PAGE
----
Food Safety Recall (France): GERMLINE recalls GERMLINE brand Déli’mix sprouts (50g; Lot 220509; Use by 21/05/2022) due to Salmonella contamination.

Food Safety Recall (France): E.LECLERC recalls PECHE OCEAN brand MIETTES DE SURIMI – SAVEUR CRABE / Crab-flavour surimi crumbs (180g; Use by 20/06/2022; Hour stamp between 15:00 and 17:00) due to Listeria monocytogenes contamination.

Food Safety Recall (France): E.LECLERC recalls LES CROISES brand DUO DE BILLES CHÈVRE TOMATE/PAPRIKA – TAPENADE/PAVOT / Pair of stuffed goat cheese balls – Tomato/paprika and Poppy seed/tapenade (65g; Use by 18/05/2022, 30/05/2022, 06/06/2022 & 07/06/2022) due to possible Listeria monocytogenes contamination.

Food Safety Recall (France): BESNI FOOD recalls Kerem mini figues séchées / Mini dried figs (250g; Lot 21003123 & 22000191; Use by 29/11/2022 & 31/01/2023, respectively) due to aflatoxin contamination.

Food Safety Recall (Germany): Fleisch- und Wurstwaren Schmalkalden GmbH recalls Wilhelm Brandenburg, Paprikapastete mit Joghurt / Paprika pie with yoghurt (100g; Lot 260422; Best before 17.05.2022) due to foreign matter contamination (metal).

Food Safety Recall (Germany): Villani S.p.A. recalls Salame Cacciatore italiano DOP / Italian salami (150g; Lot 240222; Best before 15.07.2022) due to possible Salmonella and Listeria monocytogenes contamination.

Food Safety Recall (Ireland): Marks & Spencer recalls certain products containing chicken due to possible Salmonella contamination. Please refer to the recall notice for a complete list of affected products.

Food Safety Recall (UK): Cranswick Country Foods recalls multiple cooked chicken products due to potential Salmonella contamination. Please refer to the recall notice for a complete list of affected products.

Australia and New Zealand

Allergy Alert (New Zealand): Golden Coin Ltd recalls The Grid brand Shanghai Style Pan-fried Buns (all batches and dates) due to undeclared soy.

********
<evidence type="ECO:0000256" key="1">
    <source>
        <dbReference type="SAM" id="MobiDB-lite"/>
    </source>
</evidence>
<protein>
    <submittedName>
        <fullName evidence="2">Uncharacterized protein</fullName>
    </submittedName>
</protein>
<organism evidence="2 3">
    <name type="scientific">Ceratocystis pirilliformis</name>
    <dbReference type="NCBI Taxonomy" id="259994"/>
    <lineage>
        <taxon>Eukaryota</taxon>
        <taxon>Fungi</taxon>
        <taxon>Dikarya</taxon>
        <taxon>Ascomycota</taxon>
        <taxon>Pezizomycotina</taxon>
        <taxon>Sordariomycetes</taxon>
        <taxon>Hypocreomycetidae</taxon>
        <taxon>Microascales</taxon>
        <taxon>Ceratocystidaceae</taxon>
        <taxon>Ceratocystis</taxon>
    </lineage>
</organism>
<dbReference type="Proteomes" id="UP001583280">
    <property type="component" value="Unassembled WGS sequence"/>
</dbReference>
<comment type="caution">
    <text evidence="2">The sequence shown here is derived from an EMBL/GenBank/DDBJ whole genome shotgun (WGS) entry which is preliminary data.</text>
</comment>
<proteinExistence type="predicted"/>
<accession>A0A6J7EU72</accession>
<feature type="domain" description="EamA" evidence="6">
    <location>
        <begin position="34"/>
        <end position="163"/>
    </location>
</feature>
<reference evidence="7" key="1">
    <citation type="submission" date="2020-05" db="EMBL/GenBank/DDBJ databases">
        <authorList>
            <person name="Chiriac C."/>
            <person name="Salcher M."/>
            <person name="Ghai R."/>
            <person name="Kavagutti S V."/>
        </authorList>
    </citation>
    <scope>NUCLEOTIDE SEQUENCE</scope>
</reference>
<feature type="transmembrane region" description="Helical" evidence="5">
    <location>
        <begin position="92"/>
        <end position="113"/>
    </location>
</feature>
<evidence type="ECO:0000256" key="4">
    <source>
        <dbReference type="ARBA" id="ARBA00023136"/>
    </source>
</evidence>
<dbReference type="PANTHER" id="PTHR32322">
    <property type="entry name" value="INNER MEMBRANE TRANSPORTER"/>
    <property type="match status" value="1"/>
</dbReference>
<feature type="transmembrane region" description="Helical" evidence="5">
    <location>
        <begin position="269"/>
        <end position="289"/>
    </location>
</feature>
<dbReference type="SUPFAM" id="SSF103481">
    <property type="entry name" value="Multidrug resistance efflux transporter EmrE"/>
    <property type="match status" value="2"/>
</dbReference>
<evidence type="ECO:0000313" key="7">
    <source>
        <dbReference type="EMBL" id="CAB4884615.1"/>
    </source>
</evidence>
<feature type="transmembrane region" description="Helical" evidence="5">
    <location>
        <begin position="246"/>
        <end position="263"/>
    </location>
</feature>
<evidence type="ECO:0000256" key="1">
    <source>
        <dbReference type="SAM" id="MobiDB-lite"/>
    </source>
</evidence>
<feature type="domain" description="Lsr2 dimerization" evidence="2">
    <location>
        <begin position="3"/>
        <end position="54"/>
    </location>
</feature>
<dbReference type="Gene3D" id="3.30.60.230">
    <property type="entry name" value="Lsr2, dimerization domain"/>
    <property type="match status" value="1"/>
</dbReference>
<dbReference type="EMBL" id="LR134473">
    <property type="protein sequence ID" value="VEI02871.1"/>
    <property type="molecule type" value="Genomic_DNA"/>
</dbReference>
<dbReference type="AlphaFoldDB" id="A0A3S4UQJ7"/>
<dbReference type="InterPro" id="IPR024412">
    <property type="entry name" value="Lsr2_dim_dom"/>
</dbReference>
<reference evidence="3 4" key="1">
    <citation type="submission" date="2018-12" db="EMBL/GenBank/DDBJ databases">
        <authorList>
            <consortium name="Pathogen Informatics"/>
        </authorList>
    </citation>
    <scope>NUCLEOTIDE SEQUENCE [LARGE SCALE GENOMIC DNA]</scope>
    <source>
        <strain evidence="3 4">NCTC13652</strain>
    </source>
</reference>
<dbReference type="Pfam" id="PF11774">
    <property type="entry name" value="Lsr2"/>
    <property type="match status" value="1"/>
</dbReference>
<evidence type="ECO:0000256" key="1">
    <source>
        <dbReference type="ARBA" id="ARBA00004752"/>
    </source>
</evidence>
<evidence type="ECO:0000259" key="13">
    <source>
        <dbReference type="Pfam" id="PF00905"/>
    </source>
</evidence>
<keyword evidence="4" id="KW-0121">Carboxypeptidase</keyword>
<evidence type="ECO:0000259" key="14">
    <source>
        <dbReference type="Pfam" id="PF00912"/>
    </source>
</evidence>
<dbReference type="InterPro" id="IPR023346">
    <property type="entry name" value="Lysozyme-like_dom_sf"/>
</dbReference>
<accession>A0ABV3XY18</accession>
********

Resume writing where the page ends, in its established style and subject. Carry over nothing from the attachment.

Abbott, Ferrero & Strauss – Oh, My!

Analysis and Op-Ed

Although the names sound as though they belong on the letterhead of a law practice, or of an accounting firm, Abbott Nutrition, Ferrero International, and Strauss Group are three distinct companies, located in North America, Europe, and the Middle East, respectively.

Each of these companies is currently managing multinational product recalls.

And two of the recalls have been associated with outbreaks of foodborne disease.

Strauss – Elite Chocolate

On April 19, 2022, Strauss notified Israel’s Ministry of Health that routine testing had revealed the presence of Salmonella “in the manufacturing area” of the company’s Nof HaGlil’ production facility.

The factory manufactures a range of Elite brand chocolate products, and also supplies chocolate to other food processors.

The Ministry of Health instructed Strauss to conduct more extensive tests on its finished products, raw materials, and production environment.

On April 21, 2022, using a rapid test, Strauss found indications of Salmonella in some raw material.

It took an additional three days to confirm these preliminary positive results, during which time no warning was issued to the public. Nor, as far as we can tell, was any product put on hold.